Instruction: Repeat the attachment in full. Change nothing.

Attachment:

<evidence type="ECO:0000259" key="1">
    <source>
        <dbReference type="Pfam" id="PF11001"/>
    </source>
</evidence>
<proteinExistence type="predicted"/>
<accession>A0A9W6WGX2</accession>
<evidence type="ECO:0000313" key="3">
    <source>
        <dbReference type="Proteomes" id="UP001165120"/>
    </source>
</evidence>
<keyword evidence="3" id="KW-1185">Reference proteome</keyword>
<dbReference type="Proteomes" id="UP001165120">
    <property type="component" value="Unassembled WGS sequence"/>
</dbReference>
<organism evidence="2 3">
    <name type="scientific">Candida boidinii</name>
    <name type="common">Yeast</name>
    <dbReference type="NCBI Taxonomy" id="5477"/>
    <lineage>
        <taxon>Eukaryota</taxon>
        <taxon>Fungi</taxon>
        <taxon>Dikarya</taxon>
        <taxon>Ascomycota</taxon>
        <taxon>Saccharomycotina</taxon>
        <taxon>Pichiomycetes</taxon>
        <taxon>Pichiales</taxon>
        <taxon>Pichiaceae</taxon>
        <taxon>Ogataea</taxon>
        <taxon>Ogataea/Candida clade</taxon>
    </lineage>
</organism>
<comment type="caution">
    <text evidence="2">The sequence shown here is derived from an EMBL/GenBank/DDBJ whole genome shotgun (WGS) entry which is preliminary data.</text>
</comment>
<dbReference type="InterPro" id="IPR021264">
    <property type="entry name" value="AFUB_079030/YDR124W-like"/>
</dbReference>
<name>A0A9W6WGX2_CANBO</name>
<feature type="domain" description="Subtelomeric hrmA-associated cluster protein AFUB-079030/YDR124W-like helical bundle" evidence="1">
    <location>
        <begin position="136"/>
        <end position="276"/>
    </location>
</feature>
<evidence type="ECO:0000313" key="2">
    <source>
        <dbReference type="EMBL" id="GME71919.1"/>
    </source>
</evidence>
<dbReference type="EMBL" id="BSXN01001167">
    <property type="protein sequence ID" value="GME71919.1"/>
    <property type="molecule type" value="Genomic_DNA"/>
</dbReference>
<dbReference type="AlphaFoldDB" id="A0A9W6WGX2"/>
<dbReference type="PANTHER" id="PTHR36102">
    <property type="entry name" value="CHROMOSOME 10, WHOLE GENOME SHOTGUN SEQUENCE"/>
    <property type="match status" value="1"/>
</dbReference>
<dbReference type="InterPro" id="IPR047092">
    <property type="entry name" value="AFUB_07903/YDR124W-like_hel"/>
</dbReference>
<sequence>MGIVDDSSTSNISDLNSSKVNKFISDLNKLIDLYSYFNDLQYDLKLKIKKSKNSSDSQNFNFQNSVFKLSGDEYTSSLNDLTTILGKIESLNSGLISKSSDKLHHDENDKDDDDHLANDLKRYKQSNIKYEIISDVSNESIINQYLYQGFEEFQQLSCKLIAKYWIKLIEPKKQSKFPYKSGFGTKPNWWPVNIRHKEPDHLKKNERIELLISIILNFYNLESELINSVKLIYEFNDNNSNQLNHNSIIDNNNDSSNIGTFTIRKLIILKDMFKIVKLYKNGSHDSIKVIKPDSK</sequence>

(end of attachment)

<evidence type="ECO:0000259" key="1">
    <source>
        <dbReference type="Pfam" id="PF11001"/>
    </source>
</evidence>
<proteinExistence type="predicted"/>
<accession>A0A9W6WGX2</accession>
<evidence type="ECO:0000313" key="3">
    <source>
        <dbReference type="Proteomes" id="UP001165120"/>
    </source>
</evidence>
<keyword evidence="3" id="KW-1185">Reference proteome</keyword>
<dbReference type="Proteomes" id="UP001165120">
    <property type="component" value="Unassembled WGS sequence"/>
</dbReference>
<organism evidence="2 3">
    <name type="scientific">Candida boidinii</name>
    <name type="common">Yeast</name>
    <dbReference type="NCBI Taxonomy" id="5477"/>
    <lineage>
        <taxon>Eukaryota</taxon>
        <taxon>Fungi</taxon>
        <taxon>Dikarya</taxon>
        <taxon>Ascomycota</taxon>
        <taxon>Saccharomycotina</taxon>
        <taxon>Pichiomycetes</taxon>
        <taxon>Pichiales</taxon>
        <taxon>Pichiaceae</taxon>
        <taxon>Ogataea</taxon>
        <taxon>Ogataea/Candida clade</taxon>
    </lineage>
</organism>
<comment type="caution">
    <text evidence="2">The sequence shown here is derived from an EMBL/GenBank/DDBJ whole genome shotgun (WGS) entry which is preliminary data.</text>
</comment>
<dbReference type="InterPro" id="IPR021264">
    <property type="entry name" value="AFUB_079030/YDR124W-like"/>
</dbReference>
<name>A0A9W6WGX2_CANBO</name>
<feature type="domain" description="Subtelomeric hrmA-associated cluster protein AFUB-079030/YDR124W-like helical bundle" evidence="1">
    <location>
        <begin position="136"/>
        <end position="276"/>
    </location>
</feature>
<evidence type="ECO:0000313" key="2">
    <source>
        <dbReference type="EMBL" id="GME71919.1"/>
    </source>
</evidence>
<dbReference type="EMBL" id="BSXN01001167">
    <property type="protein sequence ID" value="GME71919.1"/>
    <property type="molecule type" value="Genomic_DNA"/>
</dbReference>
<dbReference type="AlphaFoldDB" id="A0A9W6WGX2"/>
<dbReference type="PANTHER" id="PTHR36102">
    <property type="entry name" value="CHROMOSOME 10, WHOLE GENOME SHOTGUN SEQUENCE"/>
    <property type="match status" value="1"/>
</dbReference>
<dbReference type="InterPro" id="IPR047092">
    <property type="entry name" value="AFUB_07903/YDR124W-like_hel"/>
</dbReference>
<sequence>MGIVDDSSTSNISDLNSSKVNKFISDLNKLIDLYSYFNDLQYDLKLKIKKSKNSSDSQNFNFQNSVFKLSGDEYTSSLNDLTTILGKIESLNSGLISKSSDKLHHDENDKDDDDHLANDLKRYKQSNIKYEIISDVSNESIINQYLYQGFEEFQQLSCKLIAKYWIKLIEPKKQSKFPYKSGFGTKPNWWPVNIRHKEPDHLKKNERIELLISIILNFYNLESELINSVKLIYEFNDNNSNQLNHNSIIDNNNDSSNIGTFTIRKLIILKDMFKIVKLYKNGSHDSIKVIKPDSK</sequence>